Erica Brizzi
User Experience Researcher at RE:Lab, Whirlpool

Explore the power of partnerships

By Lindsey Brinkworth (Former Research Analyst) & Bryn Pernot (Research Specialist) at dscout

To make international research more manageable and help you meet deadlines, we’ve overviewed a few key strategies from choosing partners to analysis. For more information, be sure to check out our full guide to international logistics, especially if leveraging any remote capabilities to keep all parties involved safe.

1. Carefully choose partners

If you’re working to recruit internationally and are planning on working with a set recruiting partner, you’ll need to consider a few variables to determine which partners make the most sense for your project.

Primarily, you’ll want to know two things: Is your market in English? How many markets will you need to manage? If you’re running a simple 1-market project in English (ie. with the UK or EU, if you’re US-based), it makes sense to work with a recruiter and manage the fieldwork yourself.

However, for a 6-market, foreign language project, you’ll likely need a global partner to help you.

2. Plan for the unplannable

Truth be told, international research just takes longer. We recommend setting aside some extra time for the following:

  1. Running a pilot in your home country. This doesn’t have to be a full pilot—but pre-testing a study with a small group of people and focusing on the core parts of your study design can give you critical insight of any miscommunications that may get even less clear with translation.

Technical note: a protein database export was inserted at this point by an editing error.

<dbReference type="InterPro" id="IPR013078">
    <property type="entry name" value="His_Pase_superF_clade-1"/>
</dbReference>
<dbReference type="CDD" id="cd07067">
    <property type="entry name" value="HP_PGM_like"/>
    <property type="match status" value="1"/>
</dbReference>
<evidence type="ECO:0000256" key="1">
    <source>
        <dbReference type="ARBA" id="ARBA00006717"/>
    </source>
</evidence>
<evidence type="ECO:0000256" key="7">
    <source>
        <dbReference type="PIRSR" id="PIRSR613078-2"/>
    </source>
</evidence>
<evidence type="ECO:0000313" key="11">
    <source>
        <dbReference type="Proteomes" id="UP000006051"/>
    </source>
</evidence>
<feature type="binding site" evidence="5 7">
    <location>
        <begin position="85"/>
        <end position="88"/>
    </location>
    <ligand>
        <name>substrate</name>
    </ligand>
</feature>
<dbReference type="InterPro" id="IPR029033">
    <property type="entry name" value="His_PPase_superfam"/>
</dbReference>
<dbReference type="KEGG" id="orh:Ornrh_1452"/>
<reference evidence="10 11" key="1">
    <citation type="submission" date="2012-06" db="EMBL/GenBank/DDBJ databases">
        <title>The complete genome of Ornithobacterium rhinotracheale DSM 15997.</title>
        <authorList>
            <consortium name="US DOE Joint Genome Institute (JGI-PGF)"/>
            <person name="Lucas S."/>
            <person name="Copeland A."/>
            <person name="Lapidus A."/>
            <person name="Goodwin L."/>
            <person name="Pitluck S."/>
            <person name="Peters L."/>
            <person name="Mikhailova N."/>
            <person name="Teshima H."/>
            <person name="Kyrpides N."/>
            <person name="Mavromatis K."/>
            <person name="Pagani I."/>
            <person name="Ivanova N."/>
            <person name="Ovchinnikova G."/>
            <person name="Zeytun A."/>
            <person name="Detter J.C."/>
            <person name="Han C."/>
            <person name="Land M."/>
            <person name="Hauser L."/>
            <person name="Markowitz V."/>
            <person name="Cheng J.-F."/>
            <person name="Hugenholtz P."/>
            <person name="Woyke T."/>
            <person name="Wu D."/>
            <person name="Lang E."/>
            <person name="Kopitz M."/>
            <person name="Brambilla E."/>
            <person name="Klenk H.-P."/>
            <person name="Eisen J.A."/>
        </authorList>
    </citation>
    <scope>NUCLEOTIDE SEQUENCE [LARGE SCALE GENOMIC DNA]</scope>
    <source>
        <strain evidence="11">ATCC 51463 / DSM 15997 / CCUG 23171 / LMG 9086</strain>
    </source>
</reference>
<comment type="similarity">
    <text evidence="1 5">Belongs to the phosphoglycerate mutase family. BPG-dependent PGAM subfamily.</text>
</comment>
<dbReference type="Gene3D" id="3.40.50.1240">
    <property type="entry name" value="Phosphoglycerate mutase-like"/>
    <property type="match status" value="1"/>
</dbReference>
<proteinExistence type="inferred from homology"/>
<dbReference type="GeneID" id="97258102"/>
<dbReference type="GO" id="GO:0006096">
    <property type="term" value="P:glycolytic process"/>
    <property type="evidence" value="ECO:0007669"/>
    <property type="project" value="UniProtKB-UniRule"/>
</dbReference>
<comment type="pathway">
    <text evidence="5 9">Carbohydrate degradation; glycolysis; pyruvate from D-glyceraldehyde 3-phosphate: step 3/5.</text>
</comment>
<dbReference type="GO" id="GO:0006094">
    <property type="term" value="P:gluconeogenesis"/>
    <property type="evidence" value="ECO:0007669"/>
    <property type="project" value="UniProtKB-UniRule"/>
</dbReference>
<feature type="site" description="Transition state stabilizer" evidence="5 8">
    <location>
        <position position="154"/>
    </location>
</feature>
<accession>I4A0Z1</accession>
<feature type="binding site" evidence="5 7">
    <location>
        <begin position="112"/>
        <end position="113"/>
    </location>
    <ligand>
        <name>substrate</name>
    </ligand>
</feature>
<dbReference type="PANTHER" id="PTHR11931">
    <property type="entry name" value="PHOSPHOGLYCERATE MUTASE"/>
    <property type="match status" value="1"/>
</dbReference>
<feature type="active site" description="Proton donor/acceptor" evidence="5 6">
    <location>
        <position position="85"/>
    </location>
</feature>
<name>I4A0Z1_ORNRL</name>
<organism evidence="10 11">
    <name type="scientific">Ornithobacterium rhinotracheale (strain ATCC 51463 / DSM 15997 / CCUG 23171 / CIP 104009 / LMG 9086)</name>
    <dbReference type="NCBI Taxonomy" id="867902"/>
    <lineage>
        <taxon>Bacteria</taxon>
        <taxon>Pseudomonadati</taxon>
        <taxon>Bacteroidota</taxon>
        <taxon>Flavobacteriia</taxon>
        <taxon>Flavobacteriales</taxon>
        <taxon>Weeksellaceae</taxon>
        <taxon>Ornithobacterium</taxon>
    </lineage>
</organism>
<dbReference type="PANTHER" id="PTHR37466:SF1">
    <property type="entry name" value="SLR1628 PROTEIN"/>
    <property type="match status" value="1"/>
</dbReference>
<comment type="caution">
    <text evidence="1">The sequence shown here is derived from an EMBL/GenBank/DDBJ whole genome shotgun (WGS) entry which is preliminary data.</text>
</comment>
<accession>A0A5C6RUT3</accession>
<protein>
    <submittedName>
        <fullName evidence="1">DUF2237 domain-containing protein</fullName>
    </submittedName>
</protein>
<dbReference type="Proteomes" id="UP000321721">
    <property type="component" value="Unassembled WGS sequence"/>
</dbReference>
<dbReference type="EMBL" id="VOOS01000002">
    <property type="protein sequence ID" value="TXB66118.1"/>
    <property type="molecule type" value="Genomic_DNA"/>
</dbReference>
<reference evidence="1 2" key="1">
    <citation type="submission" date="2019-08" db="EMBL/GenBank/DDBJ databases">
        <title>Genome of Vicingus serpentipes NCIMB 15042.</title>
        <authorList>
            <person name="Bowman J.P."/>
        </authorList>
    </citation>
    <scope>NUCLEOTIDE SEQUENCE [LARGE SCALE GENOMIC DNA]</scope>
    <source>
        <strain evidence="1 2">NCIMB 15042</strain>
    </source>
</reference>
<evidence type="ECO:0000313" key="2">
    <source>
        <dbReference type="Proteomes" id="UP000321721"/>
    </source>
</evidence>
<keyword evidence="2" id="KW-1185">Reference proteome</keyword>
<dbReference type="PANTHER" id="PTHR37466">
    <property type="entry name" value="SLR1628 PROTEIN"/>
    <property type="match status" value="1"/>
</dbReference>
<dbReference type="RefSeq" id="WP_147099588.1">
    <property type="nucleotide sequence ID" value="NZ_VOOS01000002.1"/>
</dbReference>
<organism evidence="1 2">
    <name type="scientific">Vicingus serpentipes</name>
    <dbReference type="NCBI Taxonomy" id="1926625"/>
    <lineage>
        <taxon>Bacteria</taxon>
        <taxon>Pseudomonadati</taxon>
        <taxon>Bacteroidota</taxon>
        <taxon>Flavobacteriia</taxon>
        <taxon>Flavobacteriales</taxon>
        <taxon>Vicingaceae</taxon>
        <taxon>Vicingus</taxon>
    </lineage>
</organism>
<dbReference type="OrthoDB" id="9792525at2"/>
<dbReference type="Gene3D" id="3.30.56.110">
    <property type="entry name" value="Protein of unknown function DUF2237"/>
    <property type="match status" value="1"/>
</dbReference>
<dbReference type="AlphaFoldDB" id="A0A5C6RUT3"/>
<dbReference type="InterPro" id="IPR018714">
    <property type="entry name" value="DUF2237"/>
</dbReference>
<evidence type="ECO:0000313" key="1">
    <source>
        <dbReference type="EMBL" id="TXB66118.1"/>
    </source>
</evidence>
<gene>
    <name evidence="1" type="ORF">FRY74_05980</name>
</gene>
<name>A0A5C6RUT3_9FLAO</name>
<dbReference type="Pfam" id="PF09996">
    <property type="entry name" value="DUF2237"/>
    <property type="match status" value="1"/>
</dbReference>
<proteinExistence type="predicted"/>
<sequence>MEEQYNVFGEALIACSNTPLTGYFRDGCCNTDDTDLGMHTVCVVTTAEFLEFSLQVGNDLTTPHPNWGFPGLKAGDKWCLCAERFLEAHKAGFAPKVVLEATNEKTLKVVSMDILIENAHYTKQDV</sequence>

2. Reviewing submissions in English AND local language with client & moderator. Try to review within 24-48 hrs.
  3. Allot a minimum two weeks recruiting time when working with a recruiting partner. Expect three weeks for special recruits or larger sample size (50+ participants).
3. Recruit carefully and clearly

If you’re using a specialized remote platform, build in time to do a platform demo and show recruiters your pilot data so they get a sense of what you’re looking for. Work hand-in-hand with your recruiter to get your participant screener translation right.

  1. Recruiters will tend not to ask for an extensive screener, only core criteria. Identify your key items. If anything is flexible, lean away from giving them that. Less complexity is better!
  2. Your recruiter will know the proper balances, but the focus is primarily on getting bodies in the door. Don’t expect perfect demographic splits. Be explicit with your partner about what demographics you need them to collect (ethnicity/race, income, etc).
4. Bring openness to fieldwork

Both international moderators and participants may need some coaching. Make sure to stress the importance of willingness to be on camera (if you’re collecting multimedia entries). Include pre-written messages for the moderator that they can pass onto participants for unmoderated research (i.e. “This is what makes for a good entry, this is what makes for a not-good entry).

Some example language to stress the need for video specifically: